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Russ Allen

Guest
I googled the mehron brand paints and dont see a reducer but if theyre waterbased, you should be able to add a few drops of water to help then them to flow smoother. From what I read their pigments are triple ground so should be pretty good. I would add a couple drops of water, check your nozzle really well for dried paint in it, wet the end of a toothpick and softly try to clean the nozzle, DO NOT PRESS THE TOOTHPICK OUT THE SMALL END OF NOZZLE as it may flare or split. You may have to fluxuate your air pressure once you reduce it. Good luck
 
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kelliesean

Guest
Thanks Russ!!! Thanks a lot for taking the trouble to look for me :))
 
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Melbee

Guest
Hi Kelliesean,
Paint will build up on the end of your needle because the air pushing the paint out will also dry the water based paint. This is something that all airbrushers have to deal with if they use water based acrylic paints and it is called "tip-dry". Some makes of paint are worse than others for this but they ALL do it.

People will be cleaning the end of their needle constantly while painting and will have different ways of dealing with it. I use a toddlers soft toothbrush with cleaning fluid on it which I attach to my back board. I gently push the needle end into the bristles of the toothbrush and move it around, I then blow off any excess cleaning fluid onto a spare piece of paper and check the paint flow, then start painting again. I do it so often it only takes me a few seconds each time.

Also if I notice I have to pull back further for paint to come out I will go to my spare piece of paper (always have one right next to my work area) and give it a blast by pulling right back on the trigger a few times. It wastes paint but it will clear any small blockage that might be building up inside the nozzle before it gets too bad and the paint stops altogether.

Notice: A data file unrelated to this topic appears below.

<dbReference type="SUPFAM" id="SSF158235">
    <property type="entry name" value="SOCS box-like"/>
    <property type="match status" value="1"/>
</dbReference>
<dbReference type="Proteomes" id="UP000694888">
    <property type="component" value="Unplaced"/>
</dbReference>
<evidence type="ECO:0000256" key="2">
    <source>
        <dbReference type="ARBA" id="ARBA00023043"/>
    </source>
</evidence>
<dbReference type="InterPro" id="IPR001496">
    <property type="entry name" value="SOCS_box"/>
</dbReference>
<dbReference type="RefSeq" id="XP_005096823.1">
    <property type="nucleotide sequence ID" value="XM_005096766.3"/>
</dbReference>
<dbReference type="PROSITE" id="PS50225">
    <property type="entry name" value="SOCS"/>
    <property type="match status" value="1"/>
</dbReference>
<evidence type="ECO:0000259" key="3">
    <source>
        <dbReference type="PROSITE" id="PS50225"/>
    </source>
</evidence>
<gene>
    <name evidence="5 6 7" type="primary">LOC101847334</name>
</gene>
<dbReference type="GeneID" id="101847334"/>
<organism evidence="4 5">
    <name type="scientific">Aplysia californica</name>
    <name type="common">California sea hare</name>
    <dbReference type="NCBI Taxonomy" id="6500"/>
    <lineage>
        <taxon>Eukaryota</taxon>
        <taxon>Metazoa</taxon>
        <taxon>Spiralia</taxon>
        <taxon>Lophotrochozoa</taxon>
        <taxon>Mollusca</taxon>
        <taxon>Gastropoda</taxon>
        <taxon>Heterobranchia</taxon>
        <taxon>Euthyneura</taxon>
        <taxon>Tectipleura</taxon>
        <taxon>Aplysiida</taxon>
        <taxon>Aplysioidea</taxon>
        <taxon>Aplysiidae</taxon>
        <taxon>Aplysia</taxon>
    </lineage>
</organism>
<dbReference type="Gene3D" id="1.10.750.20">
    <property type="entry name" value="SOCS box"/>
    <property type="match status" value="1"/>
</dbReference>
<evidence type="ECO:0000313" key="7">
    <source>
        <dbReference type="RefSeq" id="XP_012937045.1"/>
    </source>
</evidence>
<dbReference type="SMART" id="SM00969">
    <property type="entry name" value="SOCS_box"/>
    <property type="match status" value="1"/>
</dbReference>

Diluting your paint with a bit of water, preferably bottled water, will help with flow and adjusting the air pressure will help. You will just need to experiment with the amount of water (not too much as it will take away the bonding element in the paint) and the air pressure until you find the right mix for your needs and the paint you use. You might have to do more layers of a thinner paint at a lower pressure (for the face) rather than a thick coat at a higher air pressure.

It's always frustrating at the beginning, just be patient and keep asking questions, people here are always willing to help if they can.
cheers Mel
 
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kelliesean

Guest
Wow Mel.. That REALLY explains a lot! Whewww.. U guys are awesome!
 
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Russ Allen

Guest
Very well explained Melbee!!! The Badger Renegade Krome has what I call a "Paint Pickers Tip", not sure that's the proper name for it, but that's exactly what it is. It doesn't have prongs like most airbrush regulators have. You do have to be careful not to hit your substrate with the need, but I have these paint picker tips on all my Badger brushes, makes it where you can just pick the tip of your needle occasionally when the paint starts to coagulate.